David Rogosin and Janet’s Hammock’s Piano Fusion tour made its fourth stop at Brunton’s second Mid-Week Music guest recital, presenting a thrilling afternoon of duo piano compositions. The well-rounded program presented classical, romantic, modern and newly composed pieces for four hands. Highly regarded piano duo pieces were contrasted by fresh compositions, giving the audience a variety of listening experiences.
A light-hearted and expressive performance of Mozart’s Andante and Variations opened the program. The duo demonstrated superb musicality through its lyrical melodies. Clear voicing and delicate phrasing complemented the music’s well-arched ideas, while continuous momentum generated by shifting variations gave the performance life.
The program’s highlight came in a stunning rendition of the second piece, Schubert’s Fantasie in F Minor. Rogosin and Hammock’s engaging interpretation resulted in a powerful live performance that could not be replicated.
The duo displayed “excellent synchronization,” second-year pianist Madeline Gaudette said. “There was a really good physical, spiritual and musical connection between them.”
The mysterious tone of the opening theme captivated the audience with its beauty and intimacy that increased with every recurrence. Rogosin and Hammock built in stirring contrasts and emphasized dramatic silences, creating climactic momentum and an atmosphere full of suspense.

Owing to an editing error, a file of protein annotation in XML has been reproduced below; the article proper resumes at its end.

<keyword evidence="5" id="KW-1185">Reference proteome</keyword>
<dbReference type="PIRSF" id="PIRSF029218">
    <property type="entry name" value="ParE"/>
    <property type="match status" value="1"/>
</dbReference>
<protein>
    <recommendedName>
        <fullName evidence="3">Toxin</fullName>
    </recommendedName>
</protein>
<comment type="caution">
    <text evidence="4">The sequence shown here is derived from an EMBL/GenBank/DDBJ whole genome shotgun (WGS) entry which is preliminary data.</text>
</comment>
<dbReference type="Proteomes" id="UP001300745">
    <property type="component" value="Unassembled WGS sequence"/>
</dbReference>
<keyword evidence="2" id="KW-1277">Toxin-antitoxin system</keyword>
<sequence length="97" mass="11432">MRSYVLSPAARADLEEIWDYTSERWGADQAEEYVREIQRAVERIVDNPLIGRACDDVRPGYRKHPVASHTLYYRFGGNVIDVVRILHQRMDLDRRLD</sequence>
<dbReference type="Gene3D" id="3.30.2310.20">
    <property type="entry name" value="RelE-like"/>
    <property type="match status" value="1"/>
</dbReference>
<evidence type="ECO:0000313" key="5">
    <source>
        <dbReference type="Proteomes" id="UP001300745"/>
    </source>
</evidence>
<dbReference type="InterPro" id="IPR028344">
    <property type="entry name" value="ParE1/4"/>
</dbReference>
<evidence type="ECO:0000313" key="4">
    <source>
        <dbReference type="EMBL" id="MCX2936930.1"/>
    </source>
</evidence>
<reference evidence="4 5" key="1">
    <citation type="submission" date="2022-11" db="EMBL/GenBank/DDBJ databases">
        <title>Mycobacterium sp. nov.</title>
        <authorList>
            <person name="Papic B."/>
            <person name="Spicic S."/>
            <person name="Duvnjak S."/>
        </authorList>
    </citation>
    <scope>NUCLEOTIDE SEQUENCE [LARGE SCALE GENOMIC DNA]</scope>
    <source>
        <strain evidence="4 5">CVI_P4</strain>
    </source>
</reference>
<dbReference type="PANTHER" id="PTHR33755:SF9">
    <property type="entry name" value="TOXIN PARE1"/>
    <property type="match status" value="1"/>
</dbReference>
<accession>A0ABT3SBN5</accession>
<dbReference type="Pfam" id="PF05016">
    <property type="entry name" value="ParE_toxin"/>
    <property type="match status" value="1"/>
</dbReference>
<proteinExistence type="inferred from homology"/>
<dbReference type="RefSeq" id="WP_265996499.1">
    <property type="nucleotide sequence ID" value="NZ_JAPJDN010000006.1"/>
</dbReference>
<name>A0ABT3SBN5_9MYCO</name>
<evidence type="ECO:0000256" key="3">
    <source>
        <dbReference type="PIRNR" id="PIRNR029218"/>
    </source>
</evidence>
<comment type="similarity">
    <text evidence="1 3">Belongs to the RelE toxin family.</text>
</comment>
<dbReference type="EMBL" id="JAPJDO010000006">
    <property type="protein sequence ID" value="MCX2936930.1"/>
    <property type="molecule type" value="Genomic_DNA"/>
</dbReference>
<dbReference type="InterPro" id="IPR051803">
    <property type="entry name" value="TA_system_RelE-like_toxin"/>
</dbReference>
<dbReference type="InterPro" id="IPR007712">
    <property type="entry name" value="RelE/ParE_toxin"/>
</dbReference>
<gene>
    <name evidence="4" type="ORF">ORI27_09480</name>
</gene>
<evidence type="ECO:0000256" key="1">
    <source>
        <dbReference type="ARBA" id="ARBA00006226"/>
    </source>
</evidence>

The subsequent three works shifted the suspenseful mood. Professors Kevin Morse of Mt. A and Richard Gibson of the Université de Moncton, who attended the concert, commissioned two works for the Piano Fusion tour.
Solo piano practice inspired Morse’s Alone/Together. Morse’s work explores how collaboration with another pianist alters how a solo pianist approaches the composition. Alternating rising and falling phrases between the two simulated dialogue, a musical conversation between two pianists.
The concert ended with four movements from Debussy’s Six Épigraphes antiques, displaying the duo’s ability to incorporate different tones and colours within their playing. “You want to create an atmospheric wash of sound while making the layers relatively obvious to the listener,” said Dakota-Scott Digout, a fourth-year student well-acquainted with Debussy’s piano works.
“[The performance was] very clean in this regard,” Digout said. “The duo [achieved] the goal of making the layers complement each other while still allowing them to maintain a certain independence.”
The final Mid-Week Music recital, Birds of a Feather, will present an afternoon of newly composed flute and piano music with flutists Michelle Cheramy and Mt. A’s Karin Aurell alongside pianist Kristina Szutor.